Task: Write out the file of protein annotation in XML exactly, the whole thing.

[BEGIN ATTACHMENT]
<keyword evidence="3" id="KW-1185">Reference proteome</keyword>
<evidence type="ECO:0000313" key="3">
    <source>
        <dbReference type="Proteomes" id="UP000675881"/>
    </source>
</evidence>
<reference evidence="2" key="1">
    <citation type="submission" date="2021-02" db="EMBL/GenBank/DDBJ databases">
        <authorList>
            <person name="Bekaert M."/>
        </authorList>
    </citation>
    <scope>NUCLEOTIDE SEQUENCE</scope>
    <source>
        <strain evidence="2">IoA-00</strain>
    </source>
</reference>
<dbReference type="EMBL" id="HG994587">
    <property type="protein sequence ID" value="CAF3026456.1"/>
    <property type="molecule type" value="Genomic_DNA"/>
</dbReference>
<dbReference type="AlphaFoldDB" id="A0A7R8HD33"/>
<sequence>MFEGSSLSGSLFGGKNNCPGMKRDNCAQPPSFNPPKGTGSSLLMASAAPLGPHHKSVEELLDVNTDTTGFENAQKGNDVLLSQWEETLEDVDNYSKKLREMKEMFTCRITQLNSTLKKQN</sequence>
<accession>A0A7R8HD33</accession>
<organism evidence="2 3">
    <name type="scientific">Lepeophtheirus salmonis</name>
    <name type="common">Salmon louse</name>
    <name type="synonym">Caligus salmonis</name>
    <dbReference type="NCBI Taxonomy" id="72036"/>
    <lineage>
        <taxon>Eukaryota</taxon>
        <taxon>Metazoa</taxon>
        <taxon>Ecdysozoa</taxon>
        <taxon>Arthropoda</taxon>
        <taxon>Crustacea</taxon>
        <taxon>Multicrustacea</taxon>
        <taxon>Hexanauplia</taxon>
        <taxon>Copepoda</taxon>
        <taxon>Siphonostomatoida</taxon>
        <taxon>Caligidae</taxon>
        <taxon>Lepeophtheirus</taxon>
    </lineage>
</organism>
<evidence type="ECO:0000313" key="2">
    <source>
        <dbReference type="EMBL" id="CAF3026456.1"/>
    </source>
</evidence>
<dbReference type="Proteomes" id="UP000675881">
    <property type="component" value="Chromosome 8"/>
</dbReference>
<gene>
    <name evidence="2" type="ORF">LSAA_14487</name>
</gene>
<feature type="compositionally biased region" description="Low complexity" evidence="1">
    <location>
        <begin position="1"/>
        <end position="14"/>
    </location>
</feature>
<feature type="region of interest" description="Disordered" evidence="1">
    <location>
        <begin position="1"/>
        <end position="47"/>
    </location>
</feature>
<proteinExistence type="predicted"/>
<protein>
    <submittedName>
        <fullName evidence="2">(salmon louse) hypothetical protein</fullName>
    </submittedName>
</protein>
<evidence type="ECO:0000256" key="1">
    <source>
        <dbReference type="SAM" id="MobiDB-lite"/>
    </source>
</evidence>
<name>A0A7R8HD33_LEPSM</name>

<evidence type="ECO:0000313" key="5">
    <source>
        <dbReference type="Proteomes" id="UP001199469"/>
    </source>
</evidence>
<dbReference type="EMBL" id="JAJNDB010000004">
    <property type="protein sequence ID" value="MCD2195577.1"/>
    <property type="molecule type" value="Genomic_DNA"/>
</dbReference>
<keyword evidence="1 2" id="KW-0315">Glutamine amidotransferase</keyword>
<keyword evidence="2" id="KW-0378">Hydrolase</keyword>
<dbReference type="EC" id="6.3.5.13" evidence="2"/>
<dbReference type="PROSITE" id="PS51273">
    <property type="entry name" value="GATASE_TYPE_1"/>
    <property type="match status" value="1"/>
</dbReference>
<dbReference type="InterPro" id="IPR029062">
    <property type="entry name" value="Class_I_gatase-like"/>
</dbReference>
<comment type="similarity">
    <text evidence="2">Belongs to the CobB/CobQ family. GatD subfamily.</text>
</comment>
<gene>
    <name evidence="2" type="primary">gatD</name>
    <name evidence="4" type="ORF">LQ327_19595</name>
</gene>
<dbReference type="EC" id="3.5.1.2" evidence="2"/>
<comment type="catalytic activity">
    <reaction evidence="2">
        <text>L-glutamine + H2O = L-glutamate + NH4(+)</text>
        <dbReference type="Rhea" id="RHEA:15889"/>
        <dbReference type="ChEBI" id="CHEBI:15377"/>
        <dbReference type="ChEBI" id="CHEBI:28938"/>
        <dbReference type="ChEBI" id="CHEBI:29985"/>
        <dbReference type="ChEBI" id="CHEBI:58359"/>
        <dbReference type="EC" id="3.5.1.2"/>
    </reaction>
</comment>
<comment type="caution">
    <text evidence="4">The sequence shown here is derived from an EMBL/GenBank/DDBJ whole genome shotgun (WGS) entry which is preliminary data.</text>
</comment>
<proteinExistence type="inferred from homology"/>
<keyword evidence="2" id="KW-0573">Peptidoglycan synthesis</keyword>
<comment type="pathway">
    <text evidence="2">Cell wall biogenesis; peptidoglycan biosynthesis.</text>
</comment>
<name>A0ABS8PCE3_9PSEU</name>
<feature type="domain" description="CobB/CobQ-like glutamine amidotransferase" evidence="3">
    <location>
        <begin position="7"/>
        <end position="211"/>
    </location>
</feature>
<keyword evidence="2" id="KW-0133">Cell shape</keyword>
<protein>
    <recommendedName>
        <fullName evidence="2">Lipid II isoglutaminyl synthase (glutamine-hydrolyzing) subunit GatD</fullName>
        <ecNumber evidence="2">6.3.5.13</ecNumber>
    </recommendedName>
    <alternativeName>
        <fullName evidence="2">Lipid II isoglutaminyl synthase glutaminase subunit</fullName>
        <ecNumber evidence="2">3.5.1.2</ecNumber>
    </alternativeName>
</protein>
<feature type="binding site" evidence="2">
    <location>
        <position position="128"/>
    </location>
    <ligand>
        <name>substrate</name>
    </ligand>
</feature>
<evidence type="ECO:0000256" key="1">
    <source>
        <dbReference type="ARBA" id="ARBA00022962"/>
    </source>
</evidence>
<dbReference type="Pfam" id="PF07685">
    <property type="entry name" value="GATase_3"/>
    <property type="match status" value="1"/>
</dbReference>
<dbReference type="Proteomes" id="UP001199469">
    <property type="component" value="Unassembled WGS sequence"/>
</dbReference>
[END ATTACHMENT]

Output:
<keyword evidence="3" id="KW-1185">Reference proteome</keyword>
<evidence type="ECO:0000313" key="3">
    <source>
        <dbReference type="Proteomes" id="UP000675881"/>
    </source>
</evidence>
<reference evidence="2" key="1">
    <citation type="submission" date="2021-02" db="EMBL/GenBank/DDBJ databases">
        <authorList>
            <person name="Bekaert M."/>
        </authorList>
    </citation>
    <scope>NUCLEOTIDE SEQUENCE</scope>
    <source>
        <strain evidence="2">IoA-00</strain>
    </source>
</reference>
<dbReference type="EMBL" id="HG994587">
    <property type="protein sequence ID" value="CAF3026456.1"/>
    <property type="molecule type" value="Genomic_DNA"/>
</dbReference>
<dbReference type="AlphaFoldDB" id="A0A7R8HD33"/>
<sequence>MFEGSSLSGSLFGGKNNCPGMKRDNCAQPPSFNPPKGTGSSLLMASAAPLGPHHKSVEELLDVNTDTTGFENAQKGNDVLLSQWEETLEDVDNYSKKLREMKEMFTCRITQLNSTLKKQN</sequence>
<accession>A0A7R8HD33</accession>
<organism evidence="2 3">
    <name type="scientific">Lepeophtheirus salmonis</name>
    <name type="common">Salmon louse</name>
    <name type="synonym">Caligus salmonis</name>
    <dbReference type="NCBI Taxonomy" id="72036"/>
    <lineage>
        <taxon>Eukaryota</taxon>
        <taxon>Metazoa</taxon>
        <taxon>Ecdysozoa</taxon>
        <taxon>Arthropoda</taxon>
        <taxon>Crustacea</taxon>
        <taxon>Multicrustacea</taxon>
        <taxon>Hexanauplia</taxon>
        <taxon>Copepoda</taxon>
        <taxon>Siphonostomatoida</taxon>
        <taxon>Caligidae</taxon>
        <taxon>Lepeophtheirus</taxon>
    </lineage>
</organism>
<evidence type="ECO:0000313" key="2">
    <source>
        <dbReference type="EMBL" id="CAF3026456.1"/>
    </source>
</evidence>
<dbReference type="Proteomes" id="UP000675881">
    <property type="component" value="Chromosome 8"/>
</dbReference>
<gene>
    <name evidence="2" type="ORF">LSAA_14487</name>
</gene>
<feature type="compositionally biased region" description="Low complexity" evidence="1">
    <location>
        <begin position="1"/>
        <end position="14"/>
    </location>
</feature>
<feature type="region of interest" description="Disordered" evidence="1">
    <location>
        <begin position="1"/>
        <end position="47"/>
    </location>
</feature>
<proteinExistence type="predicted"/>
<protein>
    <submittedName>
        <fullName evidence="2">(salmon louse) hypothetical protein</fullName>
    </submittedName>
</protein>
<evidence type="ECO:0000256" key="1">
    <source>
        <dbReference type="SAM" id="MobiDB-lite"/>
    </source>
</evidence>
<name>A0A7R8HD33_LEPSM</name>

<evidence type="ECO:0000313" key="5">
    <source>
        <dbReference type="Proteomes" id="UP001199469"/>
    </source>
</evidence>
<dbReference type="EMBL" id="JAJNDB010000004">
    <property type="protein sequence ID" value="MCD2195577.1"/>
    <property type="molecule type" value="Genomic_DNA"/>
</dbReference>
<keyword evidence="1 2" id="KW-0315">Glutamine amidotransferase</keyword>
<keyword evidence="2" id="KW-0378">Hydrolase</keyword>
<dbReference type="EC" id="6.3.5.13" evidence="2"/>
<dbReference type="PROSITE" id="PS51273">
    <property type="entry name" value="GATASE_TYPE_1"/>
    <property type="match status" value="1"/>
</dbReference>
<dbReference type="InterPro" id="IPR029062">
    <property type="entry name" value="Class_I_gatase-like"/>
</dbReference>
<comment type="similarity">
    <text evidence="2">Belongs to the CobB/CobQ family. GatD subfamily.</text>
</comment>
<gene>
    <name evidence="2" type="primary">gatD</name>
    <name evidence="4" type="ORF">LQ327_19595</name>
</gene>
<dbReference type="EC" id="3.5.1.2" evidence="2"/>
<comment type="catalytic activity">
    <reaction evidence="2">
        <text>L-glutamine + H2O = L-glutamate + NH4(+)</text>
        <dbReference type="Rhea" id="RHEA:15889"/>
        <dbReference type="ChEBI" id="CHEBI:15377"/>
        <dbReference type="ChEBI" id="CHEBI:28938"/>
        <dbReference type="ChEBI" id="CHEBI:29985"/>
        <dbReference type="ChEBI" id="CHEBI:58359"/>
        <dbReference type="EC" id="3.5.1.2"/>
    </reaction>
</comment>
<comment type="caution">
    <text evidence="4">The sequence shown here is derived from an EMBL/GenBank/DDBJ whole genome shotgun (WGS) entry which is preliminary data.</text>
</comment>
<proteinExistence type="inferred from homology"/>
<keyword evidence="2" id="KW-0573">Peptidoglycan synthesis</keyword>
<comment type="pathway">
    <text evidence="2">Cell wall biogenesis; peptidoglycan biosynthesis.</text>
</comment>
<name>A0ABS8PCE3_9PSEU</name>
<feature type="domain" description="CobB/CobQ-like glutamine amidotransferase" evidence="3">
    <location>
        <begin position="7"/>
        <end position="211"/>
    </location>
</feature>
<keyword evidence="2" id="KW-0133">Cell shape</keyword>
<protein>
    <recommendedName>
        <fullName evidence="2">Lipid II isoglutaminyl synthase (glutamine-hydrolyzing) subunit GatD</fullName>
        <ecNumber evidence="2">6.3.5.13</ecNumber>
    </recommendedName>
    <alternativeName>
        <fullName evidence="2">Lipid II isoglutaminyl synthase glutaminase subunit</fullName>
        <ecNumber evidence="2">3.5.1.2</ecNumber>
    </alternativeName>
</protein>
<feature type="binding site" evidence="2">
    <location>
        <position position="128"/>
    </location>
    <ligand>
        <name>substrate</name>
    </ligand>
</feature>
<evidence type="ECO:0000256" key="1">
    <source>
        <dbReference type="ARBA" id="ARBA00022962"/>
    </source>
</evidence>
<dbReference type="Pfam" id="PF07685">
    <property type="entry name" value="GATase_3"/>
    <property type="match status" value="1"/>
</dbReference>
<dbReference type="Proteomes" id="UP001199469">
    <property type="component" value="Unassembled WGS sequence"/>
</dbReference>